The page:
Employees have to work at least 1,250 hours in a year to qualify for. They also must have been employed for a total of one year. Thus, while many part-time employees may qualify for leave, others won’t because they haven’t met those thresholds.
But now some hourly employees and their attorneys are trying a new approach. They’re claiming that employers failed to count so-called off-the-clock work toward FMLA eligibility—and arguing for a recalculation that includes those additional hours. In some cases, that may be accomplished by adding a few minutes of uncompensated time per day.
It’s another reason to make sure no one is working off the clock.
Recent case: Yajaira Strohl worked for a preschool as an aide. Her job required her to come in at 8 a.m. and set up the toddler room and then work until 4 p.m. She had summers off.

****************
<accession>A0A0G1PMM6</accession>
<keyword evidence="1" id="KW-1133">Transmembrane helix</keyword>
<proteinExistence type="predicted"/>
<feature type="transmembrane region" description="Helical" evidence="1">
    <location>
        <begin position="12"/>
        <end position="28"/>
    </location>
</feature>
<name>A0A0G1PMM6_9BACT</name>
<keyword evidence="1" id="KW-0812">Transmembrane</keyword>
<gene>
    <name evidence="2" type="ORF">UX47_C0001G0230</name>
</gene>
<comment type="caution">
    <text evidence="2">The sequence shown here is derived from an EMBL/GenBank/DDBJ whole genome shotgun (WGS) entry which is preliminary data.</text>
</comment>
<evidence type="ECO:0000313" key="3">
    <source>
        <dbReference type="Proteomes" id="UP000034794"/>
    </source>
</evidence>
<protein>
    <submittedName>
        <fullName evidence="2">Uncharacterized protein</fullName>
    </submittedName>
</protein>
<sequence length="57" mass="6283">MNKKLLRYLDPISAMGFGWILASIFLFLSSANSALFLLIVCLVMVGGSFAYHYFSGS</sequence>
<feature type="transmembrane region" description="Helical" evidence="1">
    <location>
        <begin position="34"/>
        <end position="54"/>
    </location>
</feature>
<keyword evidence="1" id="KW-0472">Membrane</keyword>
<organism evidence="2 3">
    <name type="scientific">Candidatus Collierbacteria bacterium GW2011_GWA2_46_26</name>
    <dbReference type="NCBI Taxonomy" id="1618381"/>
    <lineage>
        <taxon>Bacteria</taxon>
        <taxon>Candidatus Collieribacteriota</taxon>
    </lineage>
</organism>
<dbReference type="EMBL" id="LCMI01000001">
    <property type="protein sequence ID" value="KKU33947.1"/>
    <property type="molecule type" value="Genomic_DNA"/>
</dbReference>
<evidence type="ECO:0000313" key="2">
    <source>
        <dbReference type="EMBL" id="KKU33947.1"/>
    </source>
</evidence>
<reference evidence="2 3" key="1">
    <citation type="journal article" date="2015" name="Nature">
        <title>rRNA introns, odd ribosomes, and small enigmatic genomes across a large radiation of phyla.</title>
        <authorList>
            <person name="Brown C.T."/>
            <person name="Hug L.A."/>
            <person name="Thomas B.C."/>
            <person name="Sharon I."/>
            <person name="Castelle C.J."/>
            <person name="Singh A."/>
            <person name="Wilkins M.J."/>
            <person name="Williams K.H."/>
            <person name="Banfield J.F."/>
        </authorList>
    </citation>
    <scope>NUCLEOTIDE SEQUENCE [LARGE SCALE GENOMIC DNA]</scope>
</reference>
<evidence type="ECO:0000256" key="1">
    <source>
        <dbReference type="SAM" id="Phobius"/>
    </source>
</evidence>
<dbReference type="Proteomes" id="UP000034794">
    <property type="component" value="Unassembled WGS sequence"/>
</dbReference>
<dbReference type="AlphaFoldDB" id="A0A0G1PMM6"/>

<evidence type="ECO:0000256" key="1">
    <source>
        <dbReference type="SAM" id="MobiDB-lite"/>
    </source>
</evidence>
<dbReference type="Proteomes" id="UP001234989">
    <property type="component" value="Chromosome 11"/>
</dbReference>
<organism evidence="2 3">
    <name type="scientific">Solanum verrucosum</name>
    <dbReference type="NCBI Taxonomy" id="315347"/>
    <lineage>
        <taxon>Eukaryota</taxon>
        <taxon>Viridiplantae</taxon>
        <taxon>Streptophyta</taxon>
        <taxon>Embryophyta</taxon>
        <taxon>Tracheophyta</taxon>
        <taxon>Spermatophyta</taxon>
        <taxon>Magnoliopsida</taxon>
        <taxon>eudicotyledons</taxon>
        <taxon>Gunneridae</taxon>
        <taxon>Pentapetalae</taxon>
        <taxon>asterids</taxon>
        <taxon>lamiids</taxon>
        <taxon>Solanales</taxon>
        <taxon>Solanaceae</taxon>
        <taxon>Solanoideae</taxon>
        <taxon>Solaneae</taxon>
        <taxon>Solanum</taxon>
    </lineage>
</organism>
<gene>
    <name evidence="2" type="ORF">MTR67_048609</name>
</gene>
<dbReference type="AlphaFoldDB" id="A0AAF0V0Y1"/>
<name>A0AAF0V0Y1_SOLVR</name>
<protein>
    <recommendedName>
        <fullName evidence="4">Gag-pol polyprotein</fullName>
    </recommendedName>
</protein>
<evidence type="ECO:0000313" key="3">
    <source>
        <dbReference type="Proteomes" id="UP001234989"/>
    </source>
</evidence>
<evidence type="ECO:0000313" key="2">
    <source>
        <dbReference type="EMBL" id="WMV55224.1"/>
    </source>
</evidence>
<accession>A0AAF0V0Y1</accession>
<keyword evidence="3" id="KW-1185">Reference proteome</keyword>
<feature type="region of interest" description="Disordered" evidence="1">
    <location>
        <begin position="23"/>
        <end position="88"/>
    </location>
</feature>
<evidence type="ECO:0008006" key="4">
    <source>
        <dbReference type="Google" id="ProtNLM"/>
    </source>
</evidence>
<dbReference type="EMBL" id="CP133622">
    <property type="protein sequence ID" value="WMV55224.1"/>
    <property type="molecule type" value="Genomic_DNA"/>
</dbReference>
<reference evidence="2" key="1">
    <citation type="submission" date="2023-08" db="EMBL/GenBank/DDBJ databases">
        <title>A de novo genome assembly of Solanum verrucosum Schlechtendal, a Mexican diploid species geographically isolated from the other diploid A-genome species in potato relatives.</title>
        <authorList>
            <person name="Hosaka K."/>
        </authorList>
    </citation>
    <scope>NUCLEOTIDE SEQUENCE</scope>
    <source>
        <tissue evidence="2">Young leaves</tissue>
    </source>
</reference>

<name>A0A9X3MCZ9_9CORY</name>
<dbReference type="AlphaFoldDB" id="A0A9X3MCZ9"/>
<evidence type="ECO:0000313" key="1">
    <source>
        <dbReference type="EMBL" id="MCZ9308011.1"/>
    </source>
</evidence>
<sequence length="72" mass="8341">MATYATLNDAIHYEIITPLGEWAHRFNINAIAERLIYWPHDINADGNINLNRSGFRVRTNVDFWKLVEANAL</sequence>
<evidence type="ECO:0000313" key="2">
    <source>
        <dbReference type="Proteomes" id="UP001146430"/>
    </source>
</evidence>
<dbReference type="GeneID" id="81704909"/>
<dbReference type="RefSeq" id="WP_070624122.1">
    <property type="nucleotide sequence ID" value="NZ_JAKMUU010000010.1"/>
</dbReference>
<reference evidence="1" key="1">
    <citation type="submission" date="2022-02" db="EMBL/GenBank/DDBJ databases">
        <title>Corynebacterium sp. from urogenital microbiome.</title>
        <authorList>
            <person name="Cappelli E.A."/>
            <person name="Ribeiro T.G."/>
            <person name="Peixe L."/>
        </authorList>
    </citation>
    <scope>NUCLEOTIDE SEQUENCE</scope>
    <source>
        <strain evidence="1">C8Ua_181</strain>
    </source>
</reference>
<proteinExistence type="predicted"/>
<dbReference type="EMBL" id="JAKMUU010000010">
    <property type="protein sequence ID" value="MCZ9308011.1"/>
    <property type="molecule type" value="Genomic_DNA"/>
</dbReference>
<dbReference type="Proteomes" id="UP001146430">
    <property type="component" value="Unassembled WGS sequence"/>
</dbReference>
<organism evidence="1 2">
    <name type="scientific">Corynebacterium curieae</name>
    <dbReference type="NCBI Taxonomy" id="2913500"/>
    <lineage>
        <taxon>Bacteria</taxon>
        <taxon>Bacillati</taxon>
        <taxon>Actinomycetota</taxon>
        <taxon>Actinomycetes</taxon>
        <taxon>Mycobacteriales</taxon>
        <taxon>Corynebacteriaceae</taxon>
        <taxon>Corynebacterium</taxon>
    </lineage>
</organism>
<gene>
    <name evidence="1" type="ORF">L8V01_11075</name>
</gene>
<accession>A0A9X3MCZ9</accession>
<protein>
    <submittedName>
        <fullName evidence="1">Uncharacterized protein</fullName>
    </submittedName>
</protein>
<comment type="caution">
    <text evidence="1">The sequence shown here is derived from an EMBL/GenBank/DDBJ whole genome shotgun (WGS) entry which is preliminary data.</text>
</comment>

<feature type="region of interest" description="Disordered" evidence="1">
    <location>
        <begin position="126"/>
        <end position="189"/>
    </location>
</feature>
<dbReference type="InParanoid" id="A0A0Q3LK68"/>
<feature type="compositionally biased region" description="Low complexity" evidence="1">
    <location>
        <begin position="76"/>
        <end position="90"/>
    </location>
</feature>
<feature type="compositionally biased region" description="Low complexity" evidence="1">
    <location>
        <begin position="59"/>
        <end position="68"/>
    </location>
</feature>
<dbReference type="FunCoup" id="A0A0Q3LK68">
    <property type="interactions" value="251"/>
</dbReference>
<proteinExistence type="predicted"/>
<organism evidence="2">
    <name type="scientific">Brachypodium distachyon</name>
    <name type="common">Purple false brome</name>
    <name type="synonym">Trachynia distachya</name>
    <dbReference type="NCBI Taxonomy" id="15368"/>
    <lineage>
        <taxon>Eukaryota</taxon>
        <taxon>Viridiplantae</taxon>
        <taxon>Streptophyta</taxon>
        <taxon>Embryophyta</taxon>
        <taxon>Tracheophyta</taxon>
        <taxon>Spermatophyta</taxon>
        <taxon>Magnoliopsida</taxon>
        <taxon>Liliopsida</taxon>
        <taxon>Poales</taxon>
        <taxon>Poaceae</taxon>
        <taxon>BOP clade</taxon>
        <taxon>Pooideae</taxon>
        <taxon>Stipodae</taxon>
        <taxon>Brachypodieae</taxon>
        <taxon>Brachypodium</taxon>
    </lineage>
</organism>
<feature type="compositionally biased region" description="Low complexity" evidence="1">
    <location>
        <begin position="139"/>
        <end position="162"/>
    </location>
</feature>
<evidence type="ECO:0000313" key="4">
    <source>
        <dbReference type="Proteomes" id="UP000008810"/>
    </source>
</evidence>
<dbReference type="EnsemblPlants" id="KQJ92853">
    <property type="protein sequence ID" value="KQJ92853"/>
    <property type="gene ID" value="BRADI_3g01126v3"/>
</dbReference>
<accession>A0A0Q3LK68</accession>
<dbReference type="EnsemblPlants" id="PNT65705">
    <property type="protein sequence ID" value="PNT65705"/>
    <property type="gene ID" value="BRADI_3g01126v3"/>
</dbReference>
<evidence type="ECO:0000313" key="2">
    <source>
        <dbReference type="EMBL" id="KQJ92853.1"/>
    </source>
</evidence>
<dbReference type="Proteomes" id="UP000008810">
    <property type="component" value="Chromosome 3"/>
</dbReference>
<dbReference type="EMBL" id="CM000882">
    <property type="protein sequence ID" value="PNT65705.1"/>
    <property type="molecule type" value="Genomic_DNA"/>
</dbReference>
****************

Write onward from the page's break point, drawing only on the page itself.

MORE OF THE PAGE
When she tried to take FMLA leave, the preschool told her she had only worked 1,174.75 hours in the benefit year and wasn’t eligible.
She sued, alleging she had come in five to 10 minutes early every morning to make sure the door was open and the room ready by 8. Plus, she said she sometimes worked through lunch.
The court agreed that the unpaid time counted toward her FMLA eligibility. It then added up the extra minutes—and found Strohl still came up a few hours short. (Strohl v. Brite Adventure Center, No. 08-CV-259, ED NY, 2010)
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